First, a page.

of the Voting Rights Act of 1965 and the Supreme Court’s significant rulings
about the matter.
10. How have women been denied equality with men in U.S. history? Explain the
doctrine of coverture in your answer.
11. Identify and explain the significance of the following: the 19th Amendment and
the Equal Rights Amendment.
12. How has Congress attempted to end sex discrimination in the area of
13. What is meant by comparable worth?
14. How has the Supreme Court dealt with the issue of sexual harassment?
15. In what ways are the elderly discriminated against in the U.S.?
16. What are the main provisions of the Rehabilitation Act of 1973 and the
Americans with Disabilities Act of 1990?
17. What, generally, have the courts said regarding gay and lesbian rights?
Landmark Cases
There will be a matching section that requires you to know the significance of the
following cases. Prepare by reviewing case background and issue, how the Supreme
Court decided and what the Court’s reasoning for their decision was.
1) Marbury v. Madison, 1803
2) McCulloch v. Maryland, 1819
3) Gibbons v. Ogden, 1824
4) Barron v. Baltimore, 1833
5) Plessy v. Ferguson, 1896
6) Schenck v. U.S., 1919
7) Gitlow v. New York, 1925
8) Near v. Minnesota, 1931
9) Korematsu v. U.S., 1944
10) Brown v. Board of Education, 1954 and Brown II, 1955
11) Mapp v. Ohio, 1961
12) Baker v. Carr, 1962
13) Engel v. Vitale, 1962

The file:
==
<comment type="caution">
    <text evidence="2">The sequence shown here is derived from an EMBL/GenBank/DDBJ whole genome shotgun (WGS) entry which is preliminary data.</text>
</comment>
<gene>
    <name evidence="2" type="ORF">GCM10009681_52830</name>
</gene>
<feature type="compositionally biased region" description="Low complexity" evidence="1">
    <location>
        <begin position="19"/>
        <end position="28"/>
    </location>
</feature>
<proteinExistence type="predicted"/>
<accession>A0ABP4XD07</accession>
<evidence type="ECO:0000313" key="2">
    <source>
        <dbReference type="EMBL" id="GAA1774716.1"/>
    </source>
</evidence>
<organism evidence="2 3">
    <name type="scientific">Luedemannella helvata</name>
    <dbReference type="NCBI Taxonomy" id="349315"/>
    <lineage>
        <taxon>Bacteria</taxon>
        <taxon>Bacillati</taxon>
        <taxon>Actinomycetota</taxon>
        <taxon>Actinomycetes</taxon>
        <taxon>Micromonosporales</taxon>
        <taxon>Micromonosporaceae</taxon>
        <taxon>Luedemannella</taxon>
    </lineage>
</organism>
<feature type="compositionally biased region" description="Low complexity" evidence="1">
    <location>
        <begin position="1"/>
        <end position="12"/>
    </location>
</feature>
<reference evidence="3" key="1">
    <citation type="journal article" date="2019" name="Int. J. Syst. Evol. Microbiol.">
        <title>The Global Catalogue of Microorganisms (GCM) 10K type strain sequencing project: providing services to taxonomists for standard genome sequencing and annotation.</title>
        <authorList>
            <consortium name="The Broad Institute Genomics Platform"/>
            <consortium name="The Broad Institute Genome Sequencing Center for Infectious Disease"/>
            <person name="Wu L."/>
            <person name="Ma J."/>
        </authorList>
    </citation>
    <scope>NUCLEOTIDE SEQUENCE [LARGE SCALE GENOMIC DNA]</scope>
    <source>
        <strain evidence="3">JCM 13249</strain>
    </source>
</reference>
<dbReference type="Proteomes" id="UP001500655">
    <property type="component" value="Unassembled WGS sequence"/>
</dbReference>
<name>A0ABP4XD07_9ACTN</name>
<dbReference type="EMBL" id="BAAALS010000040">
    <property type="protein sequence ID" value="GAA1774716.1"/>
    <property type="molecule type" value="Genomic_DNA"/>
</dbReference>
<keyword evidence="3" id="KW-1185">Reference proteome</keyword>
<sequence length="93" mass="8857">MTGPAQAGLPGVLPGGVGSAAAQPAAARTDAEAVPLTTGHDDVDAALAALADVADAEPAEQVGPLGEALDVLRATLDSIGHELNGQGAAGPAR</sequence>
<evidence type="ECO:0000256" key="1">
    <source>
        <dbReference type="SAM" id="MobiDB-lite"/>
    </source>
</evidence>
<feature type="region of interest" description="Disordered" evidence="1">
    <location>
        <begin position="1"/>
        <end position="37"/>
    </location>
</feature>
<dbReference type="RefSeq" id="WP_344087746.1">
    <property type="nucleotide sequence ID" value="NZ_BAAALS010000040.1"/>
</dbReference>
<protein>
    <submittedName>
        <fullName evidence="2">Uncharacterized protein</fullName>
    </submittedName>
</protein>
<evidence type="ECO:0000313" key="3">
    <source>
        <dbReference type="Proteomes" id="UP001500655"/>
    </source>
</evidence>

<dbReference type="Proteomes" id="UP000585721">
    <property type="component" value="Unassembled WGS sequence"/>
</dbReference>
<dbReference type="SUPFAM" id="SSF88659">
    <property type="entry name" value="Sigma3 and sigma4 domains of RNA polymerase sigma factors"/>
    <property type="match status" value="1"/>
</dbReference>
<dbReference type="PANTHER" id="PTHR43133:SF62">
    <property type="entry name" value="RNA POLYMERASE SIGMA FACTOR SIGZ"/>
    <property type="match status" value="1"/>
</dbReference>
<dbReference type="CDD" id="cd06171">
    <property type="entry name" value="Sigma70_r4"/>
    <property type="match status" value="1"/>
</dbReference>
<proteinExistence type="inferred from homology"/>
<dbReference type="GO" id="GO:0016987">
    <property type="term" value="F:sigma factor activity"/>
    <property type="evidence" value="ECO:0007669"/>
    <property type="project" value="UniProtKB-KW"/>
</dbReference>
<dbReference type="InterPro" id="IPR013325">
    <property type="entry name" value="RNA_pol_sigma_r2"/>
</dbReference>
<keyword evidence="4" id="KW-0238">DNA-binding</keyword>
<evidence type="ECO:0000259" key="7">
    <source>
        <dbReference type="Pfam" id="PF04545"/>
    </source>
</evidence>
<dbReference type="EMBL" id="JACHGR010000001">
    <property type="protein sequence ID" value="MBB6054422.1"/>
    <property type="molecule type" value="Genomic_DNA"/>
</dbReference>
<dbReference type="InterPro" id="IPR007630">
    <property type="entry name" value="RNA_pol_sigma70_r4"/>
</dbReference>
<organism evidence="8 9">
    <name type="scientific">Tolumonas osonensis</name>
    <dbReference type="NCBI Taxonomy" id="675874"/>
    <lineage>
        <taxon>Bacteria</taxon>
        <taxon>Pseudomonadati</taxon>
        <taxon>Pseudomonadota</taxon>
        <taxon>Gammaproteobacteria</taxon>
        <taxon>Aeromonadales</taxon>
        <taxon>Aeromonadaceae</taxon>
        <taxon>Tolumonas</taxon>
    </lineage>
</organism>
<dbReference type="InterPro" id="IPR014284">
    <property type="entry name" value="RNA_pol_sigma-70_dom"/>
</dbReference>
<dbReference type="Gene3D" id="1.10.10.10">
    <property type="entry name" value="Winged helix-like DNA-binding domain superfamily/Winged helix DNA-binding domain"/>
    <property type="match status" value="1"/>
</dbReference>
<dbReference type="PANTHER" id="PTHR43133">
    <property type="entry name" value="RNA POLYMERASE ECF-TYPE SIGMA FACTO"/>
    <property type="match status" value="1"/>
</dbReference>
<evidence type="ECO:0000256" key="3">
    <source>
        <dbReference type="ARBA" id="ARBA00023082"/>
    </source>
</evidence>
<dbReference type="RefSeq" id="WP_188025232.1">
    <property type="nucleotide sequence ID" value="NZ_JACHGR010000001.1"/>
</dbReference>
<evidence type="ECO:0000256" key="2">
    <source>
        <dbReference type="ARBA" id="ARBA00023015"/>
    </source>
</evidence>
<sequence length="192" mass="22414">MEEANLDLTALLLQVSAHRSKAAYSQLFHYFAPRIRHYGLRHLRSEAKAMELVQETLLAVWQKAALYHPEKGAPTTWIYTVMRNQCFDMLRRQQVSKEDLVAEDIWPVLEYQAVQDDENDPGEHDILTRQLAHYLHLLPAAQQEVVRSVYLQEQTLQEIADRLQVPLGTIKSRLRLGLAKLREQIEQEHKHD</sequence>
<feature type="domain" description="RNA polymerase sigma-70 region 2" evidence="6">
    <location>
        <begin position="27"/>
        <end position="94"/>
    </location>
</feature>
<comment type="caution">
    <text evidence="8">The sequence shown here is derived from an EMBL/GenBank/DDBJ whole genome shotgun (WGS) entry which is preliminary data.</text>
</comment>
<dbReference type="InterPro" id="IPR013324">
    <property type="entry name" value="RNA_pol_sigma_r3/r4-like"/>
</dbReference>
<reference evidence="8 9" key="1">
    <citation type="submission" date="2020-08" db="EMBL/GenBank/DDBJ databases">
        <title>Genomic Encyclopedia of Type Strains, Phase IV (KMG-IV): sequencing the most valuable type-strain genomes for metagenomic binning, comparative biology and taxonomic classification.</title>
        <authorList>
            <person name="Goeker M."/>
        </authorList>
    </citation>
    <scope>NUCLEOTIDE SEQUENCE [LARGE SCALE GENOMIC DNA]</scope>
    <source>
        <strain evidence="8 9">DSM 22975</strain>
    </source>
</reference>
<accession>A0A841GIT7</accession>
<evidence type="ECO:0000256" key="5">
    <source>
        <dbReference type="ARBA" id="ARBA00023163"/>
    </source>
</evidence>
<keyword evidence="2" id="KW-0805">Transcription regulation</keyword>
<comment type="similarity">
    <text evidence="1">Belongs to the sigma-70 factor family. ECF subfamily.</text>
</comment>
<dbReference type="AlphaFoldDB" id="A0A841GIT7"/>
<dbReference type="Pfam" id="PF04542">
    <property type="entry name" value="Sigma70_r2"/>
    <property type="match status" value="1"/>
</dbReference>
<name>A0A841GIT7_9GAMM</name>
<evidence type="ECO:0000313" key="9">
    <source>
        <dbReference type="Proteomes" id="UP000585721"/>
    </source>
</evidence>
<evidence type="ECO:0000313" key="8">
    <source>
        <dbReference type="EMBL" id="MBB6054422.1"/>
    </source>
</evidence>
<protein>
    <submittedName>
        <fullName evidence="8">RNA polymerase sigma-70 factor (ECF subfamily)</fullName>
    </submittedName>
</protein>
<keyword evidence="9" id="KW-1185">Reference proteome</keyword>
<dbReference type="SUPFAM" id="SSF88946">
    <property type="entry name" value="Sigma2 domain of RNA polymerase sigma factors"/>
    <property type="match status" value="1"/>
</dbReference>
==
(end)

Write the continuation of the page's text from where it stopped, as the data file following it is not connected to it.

14) Gideon v. Wainwright, 1963
15) Heart of Atlanta Motel v. U.S., 1964
16) New York Times v. Sullivan, 1964
17) Griswold v. Connecticut, 1965
18) Miranda v. Arizona, 1966
19) Tinker v. Des Moines School District, 1969
20) Lemon v. Kurtzman, 1971
21) New York Times v. U.S. (Pentagon Papers Case), 1971
22) Wisconsin v. Yoder, 1972
23) Furman v. Georgia, 1972 and Gregg v. Georgia, 1976
24) Miller v. California, 1973
25) Roe v. Wade, 1973
26) Buckley v. Valeo, 1976
27) Regents of the University of California v. Bakke, 1978
28) Hazelwood School District v. Kuhlmeier, 1987
29) Texas v. Johnson, 1989
30) Webster v. Reproductive Health Services, 1989
31) Planned Parenthood v. Casey, 1992
32) United States v. Lopez, 1995
33) Gratz v. Bollinger, 2003 and Grutter v. Bollinger, 2003
34) Lawrence v. Texas, 2003
FRQ Potentials
There will be ONE FRQ on the test. It will be either about civil rights or on civil
liberties. You will be asked to apply knowledge of 1-3 the landmark cases above.
The review session on Thursday morning will provide some help on the specifics but
studying up front will be imperative.